Objective: The influence of the vitamins A, C, and E on breast cancer development has not been clarified. An effect of a vitamin per se implicates similar patterns for the effects of the vitamin from dietary and supplemental sources. We examined how the breast cancer incidence rate among postmenopausal women was related to intake of vitamins A, C, and E from diet and supplements. Methods: Data was sampled as case - control nested within the Danish 'Diet, Cancer and Health' cohort. Data on vitamin intakes were collected at entry into the cohort by means of self-administered questionnaires. Women eligible for the nested case - control study were postmenopausal at entry into the cohort. The analyses were based on 418 cases of incident breast cancer and 394 controls ( including two cases). Results: Breast cancer was not significantly related to the intakes of vitamin A or E, whereas a monotonic dose response relation was seen for the intake of vitamin C. The estimated rate ratio per 100 mg vitamin C was: 2.06 (95% CI: 1.45 - 2.91) for dietary intake and 1.06 ( 95% CI: 1.01 - 1.13) for supplemental intake. Conclusions: We found no evidence of an association between breast cancer and intake of vitamin A or E for postmenopausal women. For vitamin C we found an increase in breast cancer rate with increasing intake.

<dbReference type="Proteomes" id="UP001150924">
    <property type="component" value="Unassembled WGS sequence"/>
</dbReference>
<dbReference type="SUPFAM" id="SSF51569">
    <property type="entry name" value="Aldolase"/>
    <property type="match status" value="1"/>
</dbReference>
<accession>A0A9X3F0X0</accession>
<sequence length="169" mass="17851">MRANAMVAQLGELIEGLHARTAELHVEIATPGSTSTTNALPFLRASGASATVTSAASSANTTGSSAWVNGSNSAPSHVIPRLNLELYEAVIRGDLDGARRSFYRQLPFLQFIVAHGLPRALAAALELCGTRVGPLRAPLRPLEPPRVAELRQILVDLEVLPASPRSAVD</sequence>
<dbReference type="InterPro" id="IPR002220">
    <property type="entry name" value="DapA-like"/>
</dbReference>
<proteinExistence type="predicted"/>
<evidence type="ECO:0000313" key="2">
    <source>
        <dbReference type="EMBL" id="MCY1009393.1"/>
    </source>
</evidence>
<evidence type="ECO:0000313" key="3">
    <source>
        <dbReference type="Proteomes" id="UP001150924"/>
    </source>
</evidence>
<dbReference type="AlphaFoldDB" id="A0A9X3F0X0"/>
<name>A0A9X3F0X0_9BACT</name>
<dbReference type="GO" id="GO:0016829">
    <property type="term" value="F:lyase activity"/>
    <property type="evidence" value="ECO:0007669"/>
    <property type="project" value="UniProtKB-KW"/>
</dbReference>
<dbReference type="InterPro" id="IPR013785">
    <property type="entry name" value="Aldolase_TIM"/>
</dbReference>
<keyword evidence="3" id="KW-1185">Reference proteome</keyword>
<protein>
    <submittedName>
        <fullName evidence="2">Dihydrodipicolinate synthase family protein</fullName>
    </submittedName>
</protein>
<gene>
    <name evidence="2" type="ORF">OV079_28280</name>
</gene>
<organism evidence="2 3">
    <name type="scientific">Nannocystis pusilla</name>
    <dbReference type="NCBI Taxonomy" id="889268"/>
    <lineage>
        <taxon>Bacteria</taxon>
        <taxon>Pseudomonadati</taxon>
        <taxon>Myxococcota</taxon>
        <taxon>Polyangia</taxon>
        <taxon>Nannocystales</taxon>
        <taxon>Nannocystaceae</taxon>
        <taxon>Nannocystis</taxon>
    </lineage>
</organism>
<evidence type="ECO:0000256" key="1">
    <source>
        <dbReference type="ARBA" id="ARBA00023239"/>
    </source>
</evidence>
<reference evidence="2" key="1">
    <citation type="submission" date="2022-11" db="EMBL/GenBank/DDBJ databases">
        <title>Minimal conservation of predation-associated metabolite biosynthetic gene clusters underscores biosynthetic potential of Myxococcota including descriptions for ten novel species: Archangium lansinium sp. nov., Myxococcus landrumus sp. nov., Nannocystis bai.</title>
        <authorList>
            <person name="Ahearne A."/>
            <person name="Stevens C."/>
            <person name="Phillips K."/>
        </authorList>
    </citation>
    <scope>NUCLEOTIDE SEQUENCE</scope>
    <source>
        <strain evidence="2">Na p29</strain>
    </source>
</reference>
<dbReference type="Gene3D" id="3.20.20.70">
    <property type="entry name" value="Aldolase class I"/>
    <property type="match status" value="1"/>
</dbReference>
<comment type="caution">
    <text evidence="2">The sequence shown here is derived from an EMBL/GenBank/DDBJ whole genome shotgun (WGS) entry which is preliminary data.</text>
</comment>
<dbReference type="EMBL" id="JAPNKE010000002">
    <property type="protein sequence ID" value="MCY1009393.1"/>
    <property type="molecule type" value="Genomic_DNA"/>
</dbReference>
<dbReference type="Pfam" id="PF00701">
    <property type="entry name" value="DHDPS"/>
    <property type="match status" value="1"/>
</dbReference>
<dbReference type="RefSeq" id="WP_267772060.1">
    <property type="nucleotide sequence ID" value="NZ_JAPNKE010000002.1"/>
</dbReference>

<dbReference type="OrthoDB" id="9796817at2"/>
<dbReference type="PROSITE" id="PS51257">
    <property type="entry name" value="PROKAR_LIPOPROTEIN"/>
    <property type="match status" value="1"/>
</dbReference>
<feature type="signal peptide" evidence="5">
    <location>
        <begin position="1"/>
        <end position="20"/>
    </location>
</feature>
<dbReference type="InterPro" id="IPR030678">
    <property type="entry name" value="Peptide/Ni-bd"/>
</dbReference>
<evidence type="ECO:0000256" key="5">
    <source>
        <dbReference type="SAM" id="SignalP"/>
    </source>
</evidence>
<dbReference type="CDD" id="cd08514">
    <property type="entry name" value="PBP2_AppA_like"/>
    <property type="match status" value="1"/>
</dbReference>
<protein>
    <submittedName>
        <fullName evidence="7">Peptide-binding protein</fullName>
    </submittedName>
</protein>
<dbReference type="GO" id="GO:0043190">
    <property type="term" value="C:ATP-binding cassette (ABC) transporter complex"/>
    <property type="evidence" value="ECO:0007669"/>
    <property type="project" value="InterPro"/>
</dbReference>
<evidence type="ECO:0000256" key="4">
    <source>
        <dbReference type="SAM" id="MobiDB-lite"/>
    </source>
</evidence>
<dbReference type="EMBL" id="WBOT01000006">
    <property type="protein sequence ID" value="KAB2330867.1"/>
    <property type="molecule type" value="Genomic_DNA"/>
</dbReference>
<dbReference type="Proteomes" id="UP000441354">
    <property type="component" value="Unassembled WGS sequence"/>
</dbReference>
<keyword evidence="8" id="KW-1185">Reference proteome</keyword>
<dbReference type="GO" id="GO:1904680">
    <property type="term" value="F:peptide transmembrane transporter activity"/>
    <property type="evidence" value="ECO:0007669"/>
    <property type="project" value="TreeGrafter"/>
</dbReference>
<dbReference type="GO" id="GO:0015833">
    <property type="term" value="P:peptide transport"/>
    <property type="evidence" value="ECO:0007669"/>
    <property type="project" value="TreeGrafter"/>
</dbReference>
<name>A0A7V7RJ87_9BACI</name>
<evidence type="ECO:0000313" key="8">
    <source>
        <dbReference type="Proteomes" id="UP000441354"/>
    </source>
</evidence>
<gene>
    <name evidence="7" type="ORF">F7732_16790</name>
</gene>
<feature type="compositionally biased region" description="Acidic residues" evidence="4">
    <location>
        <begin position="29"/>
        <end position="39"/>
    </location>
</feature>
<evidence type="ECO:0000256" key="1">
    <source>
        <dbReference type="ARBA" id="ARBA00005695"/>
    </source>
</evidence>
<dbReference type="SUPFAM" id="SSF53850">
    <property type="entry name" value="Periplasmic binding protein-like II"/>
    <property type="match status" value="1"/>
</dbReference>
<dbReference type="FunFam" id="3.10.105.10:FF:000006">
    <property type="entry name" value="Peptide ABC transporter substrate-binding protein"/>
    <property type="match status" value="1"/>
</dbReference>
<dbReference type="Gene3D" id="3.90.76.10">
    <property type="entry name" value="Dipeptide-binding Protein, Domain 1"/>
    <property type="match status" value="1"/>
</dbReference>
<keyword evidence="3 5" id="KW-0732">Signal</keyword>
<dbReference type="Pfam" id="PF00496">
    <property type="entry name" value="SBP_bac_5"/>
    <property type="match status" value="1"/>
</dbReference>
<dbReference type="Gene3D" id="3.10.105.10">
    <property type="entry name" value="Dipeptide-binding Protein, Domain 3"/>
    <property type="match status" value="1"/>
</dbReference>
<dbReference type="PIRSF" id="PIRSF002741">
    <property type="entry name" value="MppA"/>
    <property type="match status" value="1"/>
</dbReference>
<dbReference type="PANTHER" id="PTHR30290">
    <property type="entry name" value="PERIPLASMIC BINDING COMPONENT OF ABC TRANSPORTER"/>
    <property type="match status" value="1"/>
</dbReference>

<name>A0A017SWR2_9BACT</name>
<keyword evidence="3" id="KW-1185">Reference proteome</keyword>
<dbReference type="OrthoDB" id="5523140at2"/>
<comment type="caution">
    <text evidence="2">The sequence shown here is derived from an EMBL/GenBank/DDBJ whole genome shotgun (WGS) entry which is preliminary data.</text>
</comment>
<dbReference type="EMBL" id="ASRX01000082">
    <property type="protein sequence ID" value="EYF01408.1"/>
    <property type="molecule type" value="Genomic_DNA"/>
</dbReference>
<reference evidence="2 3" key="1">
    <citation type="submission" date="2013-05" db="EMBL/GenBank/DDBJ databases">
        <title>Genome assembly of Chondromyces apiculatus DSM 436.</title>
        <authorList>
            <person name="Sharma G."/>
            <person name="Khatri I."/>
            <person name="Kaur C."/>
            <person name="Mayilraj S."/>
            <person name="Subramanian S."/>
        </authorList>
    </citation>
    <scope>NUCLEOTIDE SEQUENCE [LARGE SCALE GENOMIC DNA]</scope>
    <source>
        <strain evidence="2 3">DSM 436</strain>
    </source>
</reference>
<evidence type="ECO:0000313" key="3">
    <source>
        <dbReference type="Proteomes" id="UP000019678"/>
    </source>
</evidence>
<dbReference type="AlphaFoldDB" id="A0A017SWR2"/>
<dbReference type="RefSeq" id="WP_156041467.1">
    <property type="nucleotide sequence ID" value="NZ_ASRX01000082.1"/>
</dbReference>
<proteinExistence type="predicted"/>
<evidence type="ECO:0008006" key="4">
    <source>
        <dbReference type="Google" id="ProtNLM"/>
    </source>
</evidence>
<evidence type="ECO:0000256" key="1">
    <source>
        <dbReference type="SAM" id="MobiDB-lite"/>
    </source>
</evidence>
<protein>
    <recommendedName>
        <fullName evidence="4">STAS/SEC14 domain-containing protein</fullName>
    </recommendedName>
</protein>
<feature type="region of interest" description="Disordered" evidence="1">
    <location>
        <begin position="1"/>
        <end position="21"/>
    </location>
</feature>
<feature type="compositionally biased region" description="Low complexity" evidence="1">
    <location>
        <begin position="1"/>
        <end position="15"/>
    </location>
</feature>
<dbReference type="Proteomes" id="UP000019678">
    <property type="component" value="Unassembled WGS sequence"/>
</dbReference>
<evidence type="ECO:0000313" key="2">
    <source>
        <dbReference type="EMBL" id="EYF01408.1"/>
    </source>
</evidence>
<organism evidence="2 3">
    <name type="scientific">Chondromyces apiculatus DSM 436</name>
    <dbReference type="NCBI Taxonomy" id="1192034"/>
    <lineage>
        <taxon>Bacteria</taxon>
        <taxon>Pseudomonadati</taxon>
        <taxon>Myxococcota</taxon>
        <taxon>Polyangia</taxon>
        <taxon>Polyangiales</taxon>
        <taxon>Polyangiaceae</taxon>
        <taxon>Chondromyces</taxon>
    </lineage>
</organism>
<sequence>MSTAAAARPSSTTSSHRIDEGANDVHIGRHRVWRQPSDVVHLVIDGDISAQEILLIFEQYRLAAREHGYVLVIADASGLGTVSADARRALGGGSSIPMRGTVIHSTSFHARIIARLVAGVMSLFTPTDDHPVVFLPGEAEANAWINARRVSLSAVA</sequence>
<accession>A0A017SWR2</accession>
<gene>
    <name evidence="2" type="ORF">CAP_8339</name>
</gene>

|Journal||Cancer Causes & Control|
|Publication status||Published - 2003|